Skip to main content

Spadina Literary Review  —  edition 3 page 06


According to Louis Dantin, the disaffected priest who compiled Emile Nelligan’s work and constructed his legend a few years later, Nelligan rebounded from de Marchy’s attack with a rousing poetry reading before a literary crowd at Château de Ramezay where, in a voice charged with emotion, he acknowledged his fate to be that of a poet-outsider comprehended by no one, “except by the moonlight and the great stormy night.” Supposedly the audience cheered Nelligan deliriously, hoisting him on their shoulders and carrying him to his home on Carré St.-Louis — which would be a fair climb.

But maybe that’s not exactly what happened. Although the Montreal press regularly covered the literary beat (those were the days!) none of the reports on the gathering at the chateau particularly remarked on Nelligan, except for Edouard de Marchy again, who ranked Nelligan sixth-best of the seven poets who took the podium that evening. Perhaps he just didn’t like Nelligan.

However that may be, Nelligan's mental state badly deteriorated in the following months. He had never been quite right in the first place. Moony and hyper-sensitive, in several of his poems he had predicted, even embraced, madness as his destiny. And now, in summer 1899, he was racked by nervous spasms, insomnia, succubae, loss of faith, and, what makes him rare among poets, an oppressive sense of self-damnation.

Nocturnal Confession

Padre, it’s night in town, by demons I’m possessed,
Dark mortal sins have made my soul a torture room,
Upon the boulevards falls a torrent of gloom,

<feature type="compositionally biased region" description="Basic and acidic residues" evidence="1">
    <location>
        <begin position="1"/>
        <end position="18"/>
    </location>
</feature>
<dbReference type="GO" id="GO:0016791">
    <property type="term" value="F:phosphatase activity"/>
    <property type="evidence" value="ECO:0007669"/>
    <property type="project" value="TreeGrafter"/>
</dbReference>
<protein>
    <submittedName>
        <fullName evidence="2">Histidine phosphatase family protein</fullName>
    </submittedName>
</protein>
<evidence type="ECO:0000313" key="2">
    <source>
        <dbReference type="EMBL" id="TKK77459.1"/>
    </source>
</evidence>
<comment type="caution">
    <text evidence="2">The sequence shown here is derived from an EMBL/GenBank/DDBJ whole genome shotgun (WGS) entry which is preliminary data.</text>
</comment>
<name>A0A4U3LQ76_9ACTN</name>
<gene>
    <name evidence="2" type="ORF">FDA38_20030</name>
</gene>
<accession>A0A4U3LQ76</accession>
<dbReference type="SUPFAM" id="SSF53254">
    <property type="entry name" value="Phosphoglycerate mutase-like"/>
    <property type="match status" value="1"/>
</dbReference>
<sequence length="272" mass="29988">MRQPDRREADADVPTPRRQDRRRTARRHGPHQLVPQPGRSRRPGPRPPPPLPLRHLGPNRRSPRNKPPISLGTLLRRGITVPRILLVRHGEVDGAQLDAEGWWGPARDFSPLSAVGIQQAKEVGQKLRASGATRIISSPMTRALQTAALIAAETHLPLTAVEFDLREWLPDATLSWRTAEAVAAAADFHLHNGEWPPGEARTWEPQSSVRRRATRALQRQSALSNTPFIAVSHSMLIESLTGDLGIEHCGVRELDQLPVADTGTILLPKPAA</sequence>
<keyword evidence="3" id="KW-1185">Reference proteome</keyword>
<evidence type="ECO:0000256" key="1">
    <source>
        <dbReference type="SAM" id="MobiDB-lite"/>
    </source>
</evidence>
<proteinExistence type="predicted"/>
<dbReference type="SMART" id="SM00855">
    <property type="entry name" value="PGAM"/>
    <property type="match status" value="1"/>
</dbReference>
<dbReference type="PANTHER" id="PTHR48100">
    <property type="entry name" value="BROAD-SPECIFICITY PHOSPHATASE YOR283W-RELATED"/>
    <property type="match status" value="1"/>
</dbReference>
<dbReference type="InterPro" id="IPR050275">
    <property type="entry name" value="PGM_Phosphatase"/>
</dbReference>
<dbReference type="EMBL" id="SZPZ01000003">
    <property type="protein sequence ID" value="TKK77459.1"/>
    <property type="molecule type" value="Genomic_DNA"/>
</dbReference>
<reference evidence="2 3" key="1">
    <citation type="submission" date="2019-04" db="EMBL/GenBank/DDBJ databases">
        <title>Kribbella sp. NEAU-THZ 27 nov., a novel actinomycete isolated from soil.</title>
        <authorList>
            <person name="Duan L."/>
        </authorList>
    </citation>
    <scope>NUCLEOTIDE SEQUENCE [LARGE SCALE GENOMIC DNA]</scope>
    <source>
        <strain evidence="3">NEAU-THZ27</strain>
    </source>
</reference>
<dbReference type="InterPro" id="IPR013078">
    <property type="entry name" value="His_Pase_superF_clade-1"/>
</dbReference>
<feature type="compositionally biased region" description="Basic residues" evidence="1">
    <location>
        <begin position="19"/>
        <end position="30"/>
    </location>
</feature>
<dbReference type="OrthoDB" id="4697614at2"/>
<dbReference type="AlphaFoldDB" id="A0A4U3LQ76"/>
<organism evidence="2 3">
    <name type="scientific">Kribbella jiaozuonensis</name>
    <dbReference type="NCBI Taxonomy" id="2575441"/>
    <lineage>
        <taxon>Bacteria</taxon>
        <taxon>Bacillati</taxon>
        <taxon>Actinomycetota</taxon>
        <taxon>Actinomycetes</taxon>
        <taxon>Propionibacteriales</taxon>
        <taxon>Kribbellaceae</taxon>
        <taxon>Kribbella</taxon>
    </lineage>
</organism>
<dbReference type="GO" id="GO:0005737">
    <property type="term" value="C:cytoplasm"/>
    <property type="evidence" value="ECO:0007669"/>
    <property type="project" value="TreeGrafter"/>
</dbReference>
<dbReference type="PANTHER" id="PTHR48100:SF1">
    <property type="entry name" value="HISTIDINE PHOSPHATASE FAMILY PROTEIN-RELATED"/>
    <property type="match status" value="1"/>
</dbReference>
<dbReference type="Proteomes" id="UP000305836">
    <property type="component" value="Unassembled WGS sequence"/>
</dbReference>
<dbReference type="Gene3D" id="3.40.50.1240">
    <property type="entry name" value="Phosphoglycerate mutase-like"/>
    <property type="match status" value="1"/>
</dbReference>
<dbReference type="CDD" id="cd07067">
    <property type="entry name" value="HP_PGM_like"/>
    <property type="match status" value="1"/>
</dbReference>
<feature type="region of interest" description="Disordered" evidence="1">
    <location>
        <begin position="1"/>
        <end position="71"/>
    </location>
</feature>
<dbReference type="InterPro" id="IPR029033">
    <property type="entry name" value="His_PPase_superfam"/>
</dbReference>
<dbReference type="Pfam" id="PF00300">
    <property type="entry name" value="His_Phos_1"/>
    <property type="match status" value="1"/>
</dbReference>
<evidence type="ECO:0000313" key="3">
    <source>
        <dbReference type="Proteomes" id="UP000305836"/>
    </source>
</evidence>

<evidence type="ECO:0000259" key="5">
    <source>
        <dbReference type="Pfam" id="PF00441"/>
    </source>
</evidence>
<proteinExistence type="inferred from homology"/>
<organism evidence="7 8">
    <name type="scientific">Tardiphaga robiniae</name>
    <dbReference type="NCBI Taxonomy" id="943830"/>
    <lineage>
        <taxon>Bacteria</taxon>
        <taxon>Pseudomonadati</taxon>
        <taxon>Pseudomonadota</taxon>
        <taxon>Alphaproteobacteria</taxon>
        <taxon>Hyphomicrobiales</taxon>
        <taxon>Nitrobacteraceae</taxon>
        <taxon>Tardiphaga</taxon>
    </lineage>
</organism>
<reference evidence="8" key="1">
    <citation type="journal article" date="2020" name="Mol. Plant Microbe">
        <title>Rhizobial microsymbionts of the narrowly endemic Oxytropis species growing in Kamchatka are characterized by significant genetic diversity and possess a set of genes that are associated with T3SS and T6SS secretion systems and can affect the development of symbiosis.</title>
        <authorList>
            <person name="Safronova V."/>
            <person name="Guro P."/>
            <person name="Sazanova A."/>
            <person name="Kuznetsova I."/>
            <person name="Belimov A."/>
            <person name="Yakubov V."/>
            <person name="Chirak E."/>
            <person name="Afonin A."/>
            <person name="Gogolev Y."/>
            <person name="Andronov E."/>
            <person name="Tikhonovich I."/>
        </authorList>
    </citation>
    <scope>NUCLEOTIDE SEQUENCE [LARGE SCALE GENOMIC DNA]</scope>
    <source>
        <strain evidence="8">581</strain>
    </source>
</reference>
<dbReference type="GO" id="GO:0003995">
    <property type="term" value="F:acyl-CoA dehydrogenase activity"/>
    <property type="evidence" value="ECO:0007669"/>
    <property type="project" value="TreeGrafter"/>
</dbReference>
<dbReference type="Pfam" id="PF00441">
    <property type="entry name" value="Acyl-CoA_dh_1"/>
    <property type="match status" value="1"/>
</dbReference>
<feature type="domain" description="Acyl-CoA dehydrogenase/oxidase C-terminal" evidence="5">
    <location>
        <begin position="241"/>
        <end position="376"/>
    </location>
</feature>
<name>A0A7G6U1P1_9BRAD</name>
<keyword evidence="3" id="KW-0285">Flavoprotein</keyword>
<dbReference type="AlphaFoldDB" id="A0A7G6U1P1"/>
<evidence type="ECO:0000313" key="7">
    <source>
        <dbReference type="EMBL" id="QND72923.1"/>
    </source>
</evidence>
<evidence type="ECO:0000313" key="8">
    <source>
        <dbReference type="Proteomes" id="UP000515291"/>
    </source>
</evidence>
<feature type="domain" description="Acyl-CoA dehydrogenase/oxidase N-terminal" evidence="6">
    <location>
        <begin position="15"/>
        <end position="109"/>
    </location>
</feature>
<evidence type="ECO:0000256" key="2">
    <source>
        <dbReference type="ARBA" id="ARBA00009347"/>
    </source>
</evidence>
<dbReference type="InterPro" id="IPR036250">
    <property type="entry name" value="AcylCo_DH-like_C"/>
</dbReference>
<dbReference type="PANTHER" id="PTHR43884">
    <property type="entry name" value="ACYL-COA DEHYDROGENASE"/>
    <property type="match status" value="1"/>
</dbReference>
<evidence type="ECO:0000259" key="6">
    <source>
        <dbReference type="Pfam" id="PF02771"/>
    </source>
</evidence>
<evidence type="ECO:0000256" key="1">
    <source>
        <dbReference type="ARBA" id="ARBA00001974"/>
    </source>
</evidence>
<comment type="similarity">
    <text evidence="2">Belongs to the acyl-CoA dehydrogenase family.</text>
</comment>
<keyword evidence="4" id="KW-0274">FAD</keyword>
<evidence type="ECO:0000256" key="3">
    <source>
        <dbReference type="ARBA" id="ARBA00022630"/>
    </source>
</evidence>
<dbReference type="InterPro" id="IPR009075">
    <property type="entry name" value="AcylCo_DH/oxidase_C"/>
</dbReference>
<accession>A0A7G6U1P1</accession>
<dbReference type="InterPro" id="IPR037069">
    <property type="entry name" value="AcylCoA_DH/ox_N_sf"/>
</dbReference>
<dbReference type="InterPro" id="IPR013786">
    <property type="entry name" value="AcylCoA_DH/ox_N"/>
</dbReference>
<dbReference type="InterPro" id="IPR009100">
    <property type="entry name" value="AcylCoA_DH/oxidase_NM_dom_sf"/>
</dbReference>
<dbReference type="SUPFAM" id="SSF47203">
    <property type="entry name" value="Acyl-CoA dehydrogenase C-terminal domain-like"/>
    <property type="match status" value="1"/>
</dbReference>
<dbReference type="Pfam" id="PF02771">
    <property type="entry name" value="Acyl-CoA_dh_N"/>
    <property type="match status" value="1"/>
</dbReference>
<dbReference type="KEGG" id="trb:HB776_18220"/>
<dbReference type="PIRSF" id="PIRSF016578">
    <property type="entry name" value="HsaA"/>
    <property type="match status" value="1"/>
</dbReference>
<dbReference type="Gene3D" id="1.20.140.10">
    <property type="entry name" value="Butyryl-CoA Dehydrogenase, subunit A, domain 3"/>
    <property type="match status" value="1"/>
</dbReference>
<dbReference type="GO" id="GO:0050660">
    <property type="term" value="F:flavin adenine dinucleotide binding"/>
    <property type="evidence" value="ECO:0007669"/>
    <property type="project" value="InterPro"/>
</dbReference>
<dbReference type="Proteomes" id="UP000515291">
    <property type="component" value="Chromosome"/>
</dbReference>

And the plebs don’t turn out to celebrate this fest.

All quiet, all asleep. This lonely Town so depressed
Grows sick on its old streets where creepy houses loom;
Padre, it’s night in town, by demons I’m possessed,
Dark mortal sins have made my soul a torture room.

I shudder in this park that winter winds infest
Like Satan's howling laugh as my despair takes bloom
Insanely! While Lord Suicide prepares a tomb! —
To hang myself upon this tree, that would be best.

Padre, it’s night in town; your prayers I do request.

Despite the title of this poem, the poet does not confess to anything in particular — we don’t know what the “mortal sins” are — nor does he seek forgiveness. He does ask the priest to pray for him — but that seems like a sort of faint-hope clause. The bottom line here is that society shuns this poet, Nature is hostile, Satan rules.

It is easy to surmise that the religion of his era did not do Nelligan much good. He had got himself into the unfortunate predicament of believing in sin but not in redemption.